News Futures 2035 Initiative Calls for Collaborative Action to Safeguard Public-Interest News in the UK

Lancashire, UK – The News Futures 2035 initiative, led by researchers from the Media Innovation Studio at the University of Central Lancashire (UCLan) and supported by the Google News Initiative, has released its highly anticipated Interim Report. This report serves as a rallying cry for all stakeholders invested in the future of public-interest news in the UK, urging them to come together in a structured and inclusive manner to address the critical challenges facing this vital service. The interim report provides a roadmap for collective action, highlighting the opportunities presented by the creation of a News Futures Forum.

Dr François Nel, the driving force behind this groundbreaking project, emphasised the importance of a holistic and inclusive approach to addressing the challenges faced by public-interest news. “During the process, the participants and research team came to realise that efforts to tackle the challenges faced by public-interest news are more likely to succeed if they are informed by a comprehensive understanding of the issues, inclusive of diverse perspectives, and delivered in a timely and joined-up manner,” stated Dr Nel, Reader of Media Innovation and Entrepreneurship at UCLan. Since October 2022, more than 300 experts from within and outside the news industry have collaborated under the News Futures 2035 initiative to envision and create a better future for the provision of trustworthy public-interest news.

group photo of plenary 3
News Futures 2035 Roundtable Plenary Three

The Interim Report was unveiled during a thought-provoking webinar chaired by Jeremy Clifford, a research team member of News Futures 2035 and a consultant at FT Strategies, as well as a Visiting Research Fellow at UCLan. The session featured contributions from Matt Cooke of Google News Labs and a presentation of the report’s highlights by Dr François Nel. Steering board members Emma Meese from the Independent Community News Network (ICNN), Jonathan Heawood from the Public Interest News Foundation (PINF), and Alison Gow, a former senior executive of Reach Plc and past president of the Society of Editors, shared their personal reflections on the project. The recorded session is available for viewing via the project website.

Emma Meese, Director of the ICNN, expressed her gratitude for the opportunity to learn from diverse perspectives, stating, “We often reflect on current issues [within journalism], but more often than not, we do that from our own sector’s perspective. Being able to listen to how everybody else is tackling essentially what is the same problem but in very different ways has been really enlightening.”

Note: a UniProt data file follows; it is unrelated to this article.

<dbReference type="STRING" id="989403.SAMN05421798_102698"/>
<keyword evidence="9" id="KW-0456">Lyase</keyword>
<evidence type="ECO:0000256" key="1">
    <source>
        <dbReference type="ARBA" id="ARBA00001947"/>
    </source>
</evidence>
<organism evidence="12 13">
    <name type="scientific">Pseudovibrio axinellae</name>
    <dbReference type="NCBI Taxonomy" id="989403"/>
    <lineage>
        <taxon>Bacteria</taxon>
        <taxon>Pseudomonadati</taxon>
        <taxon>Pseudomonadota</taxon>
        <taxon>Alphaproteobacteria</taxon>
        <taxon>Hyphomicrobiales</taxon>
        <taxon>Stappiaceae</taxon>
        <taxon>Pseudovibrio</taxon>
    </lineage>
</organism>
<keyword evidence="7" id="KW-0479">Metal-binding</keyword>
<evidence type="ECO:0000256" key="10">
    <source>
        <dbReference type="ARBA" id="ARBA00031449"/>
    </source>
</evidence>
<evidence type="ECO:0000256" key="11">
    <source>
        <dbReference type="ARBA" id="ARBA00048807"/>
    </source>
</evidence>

Jonathan Heawood, Executive Director of the PINF, underlined his support for the initiative, emphasising the need for collective intelligence in addressing pressing questions such as the integration of AI in news and the harmonisation of social media and traditional news media. He said, “For those of us who care about producing public-interest journalism for the audience, there are a bunch of problems where we would benefit from collective intelligence. For example, on questions like what’s the right way of approaching AI in news, and how do we find a way to reconcile the best of social media and the best of news media?”

Jonathan Heawood
Jonathan Heawood, Public Interest News Foundation

Alison Gow highlighted the importance of open discussions and the inclusion of ideas beyond our silos, stating, “Participating in the News Futures 2035 process gave me a deeper insight into the fact that there’s a disconnect between what we do and what the public perception of journalists is… I think one of my biggest takeaways is that we need to have more time for these discussions. By that, I mean actual physical time in diaries to be present and engaged and contributing to the discussions that are happening, and then room in our own heads to embrace the ideas that come from outside of our comfort zones.”

The proposed News Futures Forum aims to provide precisely that framework. Dr François Nel called upon all those concerned about the future of public-interest news to join forces and transform the recommendations outlined in the interim report into reality. He encouraged individuals to share the report within their networks and provide feedback through a short form.

The final report of News Futures 2035 is slated for release in the autumn. In the meantime, the initiative welcomes any questions or suggestions and encourages interested parties to reach out via email at newsfutures@uclan.ac.uk.